Diese Datenbank enthält über 40.000 Dokumente zu Themen aus den Bereichen Formalerschließung – Inhaltserschließung – Information Retrieval.
© 2015 W. Gödert, TH Köln, Institut für Informationswissenschaft / Powered by litecat, BIS Oldenburg (Stand: 28. April 2022)
1Piro, F.N. ; Aksnes, D.W. ; Roerstad, K.: ¬A macro analysis of productivity differences across fields : challenges in the measurement of scientific publishing.
In: Journal of the American Society for Information Science and Technology. 64(2013) no.2, S.307-320.
Abstract: While many studies have compared research productivity across scientific fields, they have mostly focused on the "hard sciences," in many cases due to limited publication data for the "softer" disciplines; these studies have also typically been based on a small sample of researchers. In this study we use complete publication data for all researchers employed at Norwegian universities over a 4-year period, linked to biographic data for each researcher. Using this detailed and complete data set, we compare research productivity between five main scientific domains (and subfields within them), across academic positions, and in terms of age and gender. The study's key finding is that researchers from medicine, natural sciences, and technology are most productive when whole counts of publications are used, while researchers from the humanities and social sciences are most productive when article counts are fractionalized according to the total number of authors. The strong differences between these fields in publishing forms and patterns of coauthorship raise questions as to whether publication indicators can justifiably be used for comparison of productivity across scientific disciplines.
2Aksnes, D.W. ; Rorstad, K. ; Piro, F. ; Sivertsen, G.: Are female researchers less cited? : a large-scale study of Norwegian scientists.
In: Journal of the American Society for Information Science and Technology. 62(2011) no.4, S.628-636.
Abstract: Numerous studies have shown that female scientists tend to publish significantly fewer publications than do their male colleagues. In this study, we have analyzed whether similar differences also can be found in terms of citation rates. Based on a large-scale study of 8,500 Norwegian researchers and more than 37,000 publications covering all areas of knowledge, we conclude that the publications of female researchers are less cited than are those of men, although the differences are not large. The gender differences in citation rates can be attributed to differences in productivity. There is a cumulative advantage effect of increasing publication output on citation rates. Since the women in our study publish significantly fewer publications than do men, they benefit less from this effect. The study also provides results on how publication and citation rates vary according to scientific position, age, and discipline.
3Aksnes, D.W.: When different persons have an identical author name : how frequent are homonyms?.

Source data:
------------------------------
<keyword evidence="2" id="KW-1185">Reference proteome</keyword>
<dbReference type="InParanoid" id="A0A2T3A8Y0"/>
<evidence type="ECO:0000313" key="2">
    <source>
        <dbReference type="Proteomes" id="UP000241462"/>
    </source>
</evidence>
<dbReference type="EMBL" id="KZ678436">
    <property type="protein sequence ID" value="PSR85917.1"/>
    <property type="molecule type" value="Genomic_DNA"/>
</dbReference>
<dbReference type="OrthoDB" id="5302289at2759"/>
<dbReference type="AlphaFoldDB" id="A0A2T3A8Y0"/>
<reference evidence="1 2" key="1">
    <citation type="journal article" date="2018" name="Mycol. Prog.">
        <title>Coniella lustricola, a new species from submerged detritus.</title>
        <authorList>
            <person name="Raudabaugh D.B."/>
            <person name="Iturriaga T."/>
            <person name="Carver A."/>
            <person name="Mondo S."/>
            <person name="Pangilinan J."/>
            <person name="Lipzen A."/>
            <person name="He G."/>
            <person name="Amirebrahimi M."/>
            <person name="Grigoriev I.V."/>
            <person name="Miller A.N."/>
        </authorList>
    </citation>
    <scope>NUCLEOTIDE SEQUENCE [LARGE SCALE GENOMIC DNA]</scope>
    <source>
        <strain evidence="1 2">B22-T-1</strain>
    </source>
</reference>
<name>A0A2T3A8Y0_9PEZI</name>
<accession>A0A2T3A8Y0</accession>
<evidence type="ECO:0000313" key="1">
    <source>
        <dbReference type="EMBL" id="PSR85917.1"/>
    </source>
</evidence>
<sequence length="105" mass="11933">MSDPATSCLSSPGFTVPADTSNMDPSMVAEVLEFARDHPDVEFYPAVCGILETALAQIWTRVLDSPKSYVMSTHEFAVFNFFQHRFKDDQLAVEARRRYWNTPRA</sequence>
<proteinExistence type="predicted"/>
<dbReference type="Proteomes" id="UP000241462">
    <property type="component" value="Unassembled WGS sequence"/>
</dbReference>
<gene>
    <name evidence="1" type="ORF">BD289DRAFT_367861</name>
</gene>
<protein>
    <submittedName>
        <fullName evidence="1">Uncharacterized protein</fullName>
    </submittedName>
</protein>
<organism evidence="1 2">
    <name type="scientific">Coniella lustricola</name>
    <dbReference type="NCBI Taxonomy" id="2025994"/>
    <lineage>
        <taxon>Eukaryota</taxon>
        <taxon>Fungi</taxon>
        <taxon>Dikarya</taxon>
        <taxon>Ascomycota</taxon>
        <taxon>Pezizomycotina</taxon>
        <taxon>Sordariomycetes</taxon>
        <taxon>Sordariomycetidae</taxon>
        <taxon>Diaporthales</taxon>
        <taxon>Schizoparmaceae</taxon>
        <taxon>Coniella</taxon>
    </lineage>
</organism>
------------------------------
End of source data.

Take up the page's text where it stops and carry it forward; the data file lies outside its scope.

In: Journal of the American Society for Information Science and Technology. 59(2008) no.5, S.838-841.
Abstract: The phenomenon that different persons may have the same author name (homonymy) represents a major problem for publication analysis at individual levels and for retriving publications based on author names more generally. In such cases, all publications from the persons sharing the name will be collected in search results. This makes it difficult to provide a true picture of a researcher's publication output. The present study examines how frequent homonyms occur in a population of more than 30,000 individuals. The population represents the entire set of research personell in Norway. It is found that 14% of the persons share their author name with one or more other individuals. For the remaining 86% there is a one-to-one correspondence. Thus, for the large majority of persons, homonyms do not represent a problem. In the final part of the article, potential practical applications of these findings are given particular attention.
4Aksnes, D.W.: Citation rates and perceptions of scientific contribution.
In: Journal of the American Society for Information Science and Technology. 57(2006) no.2, S.169-185.
Abstract: In this study scientists were asked about their own publication history and their citation counts. The study shows that the citation counts of the publications correspond reasonably well with the authors' own assessments of scientific contribution. Generally, citations proved to have the highest accuracy in identifying either major or minor contributions. Nevertheless, according to these judgments, citations are not a reliable indicator of scientific contribution at the level of the individual article. In the construction of relative citation indicators, the average citation rate of the subfield appears to be slightly more appropriate as a reference standard than the journal citation rate. The study confirms that review articles are cited more frequently than other publication types. Compared to the significance authors attach to these articles they appear to be considerably "overcited." However, there were only marginal differences in the citation rates between empirical, methods, and theoretical contributions.
Themenfeld: Informetrie ; Citation indexing